Whatever CCP does for low sec I wish for them to do with an understanding of people who live in low sec. I don’t want them to ignore the player base who has devoted their game to low sec and make changes without taking the denizens into consideration. That is why I am running for CSM9. To help provide CCP insight on low sec and to help support the space that I love.



  1. And that's why I intend to vote for you *even though I don't live in low sec*. We really need solid representation for an important part of the game.

    To me low sec is the real "free" zone - it's outside the full control of both the New-Eden empires *and* player-made empires. That's very cool, and I think Eve definitely needs a place like that.

    ... that being said, as I wrote this a part of me went "well, what about NPC Null-sec"? That *sort* of is like low sec?

    1. I am disturbed by the witchcraft that let's you see my original drafts. After I wrote the above post I drafted a line that said I know I excluded NPC null sec so good job on seeing what I very much did not say.

      The problem is that I've not lived in NPC null to have an informed decision. I see it and I think of it but I realized that I did not have the expierence with it to discuss where it stands or know the cultures that thrive in it to base my thoughts off of.

      It seems to me that they share many similarities. But, it is outside of my scope. I've always muttered st how pirate NPC null was tucked into Sov but beyond that I'd just be making noise for the desire to speak.

  2. Low sec can only be defined by its PvE TYPE. I mean a type of resource that you can only get in lowsec or you can get it much more effectively there than anywhere else.

    Nullsec has T2 materials (moongoo) and anoms (pure ISK). While you can mine a few moons in lowsec and get ISK for even highsec missions, their efficiency is much better in null. And Mercoxit.

    WH space have T3 materials. No other space has it.

    ABC ore is also only available in WHs and nullsec.

    Faction warfare lowsec has pretty good LP payout.

    But what does normal lowsec have? Can you name any item that I can only or predominantly gain in lowsec? If there is none, why should anyone bother doing PvE there? If no one does PvE, who will the "PvP-ers" gank?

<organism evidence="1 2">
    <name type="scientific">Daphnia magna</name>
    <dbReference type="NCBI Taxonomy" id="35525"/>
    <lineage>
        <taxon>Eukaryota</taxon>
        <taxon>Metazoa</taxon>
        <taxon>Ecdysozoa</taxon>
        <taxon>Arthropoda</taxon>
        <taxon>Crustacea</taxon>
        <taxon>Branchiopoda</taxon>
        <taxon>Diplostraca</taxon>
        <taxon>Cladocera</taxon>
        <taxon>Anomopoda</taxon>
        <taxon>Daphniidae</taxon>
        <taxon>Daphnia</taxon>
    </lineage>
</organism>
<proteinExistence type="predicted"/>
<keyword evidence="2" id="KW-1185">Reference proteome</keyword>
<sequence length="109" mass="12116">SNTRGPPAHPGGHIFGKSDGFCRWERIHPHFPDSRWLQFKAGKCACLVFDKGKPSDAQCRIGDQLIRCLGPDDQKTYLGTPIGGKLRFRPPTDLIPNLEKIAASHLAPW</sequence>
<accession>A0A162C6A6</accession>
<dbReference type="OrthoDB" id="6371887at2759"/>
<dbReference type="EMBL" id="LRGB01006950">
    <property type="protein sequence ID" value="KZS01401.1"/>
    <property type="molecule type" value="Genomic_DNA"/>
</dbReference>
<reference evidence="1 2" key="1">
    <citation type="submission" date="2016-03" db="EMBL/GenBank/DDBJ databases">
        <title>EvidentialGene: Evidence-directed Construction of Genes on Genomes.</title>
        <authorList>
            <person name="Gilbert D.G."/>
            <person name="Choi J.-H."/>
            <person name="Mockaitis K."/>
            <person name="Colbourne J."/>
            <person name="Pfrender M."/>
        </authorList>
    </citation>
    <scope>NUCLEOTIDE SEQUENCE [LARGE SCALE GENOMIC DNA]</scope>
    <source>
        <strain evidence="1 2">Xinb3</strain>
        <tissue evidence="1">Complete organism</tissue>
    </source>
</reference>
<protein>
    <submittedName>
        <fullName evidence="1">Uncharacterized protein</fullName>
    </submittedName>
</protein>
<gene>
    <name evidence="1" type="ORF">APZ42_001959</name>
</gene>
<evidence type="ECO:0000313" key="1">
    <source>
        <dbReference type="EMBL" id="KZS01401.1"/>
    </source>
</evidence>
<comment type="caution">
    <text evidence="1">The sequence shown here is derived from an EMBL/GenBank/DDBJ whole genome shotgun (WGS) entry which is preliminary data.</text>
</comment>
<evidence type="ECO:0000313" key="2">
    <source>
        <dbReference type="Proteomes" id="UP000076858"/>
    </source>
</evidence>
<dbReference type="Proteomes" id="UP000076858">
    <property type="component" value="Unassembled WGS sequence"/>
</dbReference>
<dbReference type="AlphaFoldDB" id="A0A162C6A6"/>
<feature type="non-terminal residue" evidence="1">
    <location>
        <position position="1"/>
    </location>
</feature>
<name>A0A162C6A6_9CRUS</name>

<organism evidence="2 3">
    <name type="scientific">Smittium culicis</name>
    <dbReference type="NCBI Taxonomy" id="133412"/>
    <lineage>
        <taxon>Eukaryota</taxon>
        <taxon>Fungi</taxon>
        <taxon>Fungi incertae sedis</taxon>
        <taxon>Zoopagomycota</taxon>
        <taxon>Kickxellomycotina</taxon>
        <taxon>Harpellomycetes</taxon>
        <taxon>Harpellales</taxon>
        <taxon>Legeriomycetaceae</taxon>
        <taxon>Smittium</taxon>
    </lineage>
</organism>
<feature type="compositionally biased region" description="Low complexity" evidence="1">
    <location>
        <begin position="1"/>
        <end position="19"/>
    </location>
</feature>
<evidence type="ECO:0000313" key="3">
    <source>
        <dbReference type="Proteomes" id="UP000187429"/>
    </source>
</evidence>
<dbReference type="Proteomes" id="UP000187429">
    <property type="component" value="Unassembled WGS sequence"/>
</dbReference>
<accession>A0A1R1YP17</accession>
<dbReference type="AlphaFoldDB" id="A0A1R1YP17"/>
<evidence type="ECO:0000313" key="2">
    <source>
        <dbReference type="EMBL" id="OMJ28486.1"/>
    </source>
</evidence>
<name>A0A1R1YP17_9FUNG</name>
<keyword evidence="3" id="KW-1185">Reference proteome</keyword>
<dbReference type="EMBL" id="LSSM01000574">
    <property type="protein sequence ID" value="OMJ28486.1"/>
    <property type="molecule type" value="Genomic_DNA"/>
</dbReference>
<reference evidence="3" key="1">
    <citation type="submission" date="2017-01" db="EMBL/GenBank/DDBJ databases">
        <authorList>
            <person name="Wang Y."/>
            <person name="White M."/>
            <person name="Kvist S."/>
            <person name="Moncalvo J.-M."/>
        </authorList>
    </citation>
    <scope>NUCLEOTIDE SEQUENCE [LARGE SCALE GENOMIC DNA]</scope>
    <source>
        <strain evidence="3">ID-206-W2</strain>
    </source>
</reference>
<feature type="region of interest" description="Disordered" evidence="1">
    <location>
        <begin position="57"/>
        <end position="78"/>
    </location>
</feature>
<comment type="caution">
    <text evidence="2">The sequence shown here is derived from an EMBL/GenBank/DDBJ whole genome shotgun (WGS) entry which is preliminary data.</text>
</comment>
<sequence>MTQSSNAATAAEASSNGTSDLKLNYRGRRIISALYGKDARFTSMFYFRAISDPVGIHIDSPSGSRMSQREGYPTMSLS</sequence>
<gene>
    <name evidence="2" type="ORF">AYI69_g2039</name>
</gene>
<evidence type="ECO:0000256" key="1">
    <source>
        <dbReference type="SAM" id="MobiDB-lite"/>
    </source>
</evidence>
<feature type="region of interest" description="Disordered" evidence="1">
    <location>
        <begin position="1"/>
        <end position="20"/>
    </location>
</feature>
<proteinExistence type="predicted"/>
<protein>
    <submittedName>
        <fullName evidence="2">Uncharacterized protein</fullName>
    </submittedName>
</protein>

You need to find a unique income source that binds people to lowsec. I have an idea: booster gas! Remove all booster gas from nullsec, so everyone who wants (non-synth) boosters, must mine it in lowsec! It's newbie friendly (ventures!), it's not trivial to gank (ventures!!), it's fast paced (ventures!!!) and it's yellow!

  3. "Frigate fights are low cost to get into but they are often high skill to compete in. It means that the easiest way to get fights are some of the hardest fights to take"

    That rings very true with me. I always end up feeling a hinge of guilt when I realize the brave soul who just landed his frigate upon mine is 4 months old and his ship while largely the same as mine is lacking about 90 million skill points by comparison. And that is a *huge* deal, frigate combat is all about range control and small margins (fights last a minute tops most of the time, if that) so stuff like prefect navigation and tanking skills actually matter *more* then they do in a lot of other hulls and combat scenarios. Placing older frig jockeys like myself at a huge advantage. Something that is not only not enjoyable for the newbie, it is also not enjoyable for me, I'd much rather get a very close fight then clubber somebody down.

  4. Mining-my-own-businessMarch 28, 2014 at 8:59 AM

    The idea of specialising LS to booster gases is interesting. LS would become the drug cartel region. Maybe this could integrated in anoms as well: attacking a NPC drug storage or meth lab and grab their loot (even more so than just background for normal security missions).

    Kaeda's point is very true. I never realised that. Even a single level in a skill can weigh a lot in the balance while fighting in frigates. It's funny to think that where the highest skills matter more are the smallest ships (i mean skills work every level, but there less of a buffer for lack of skill in frigs).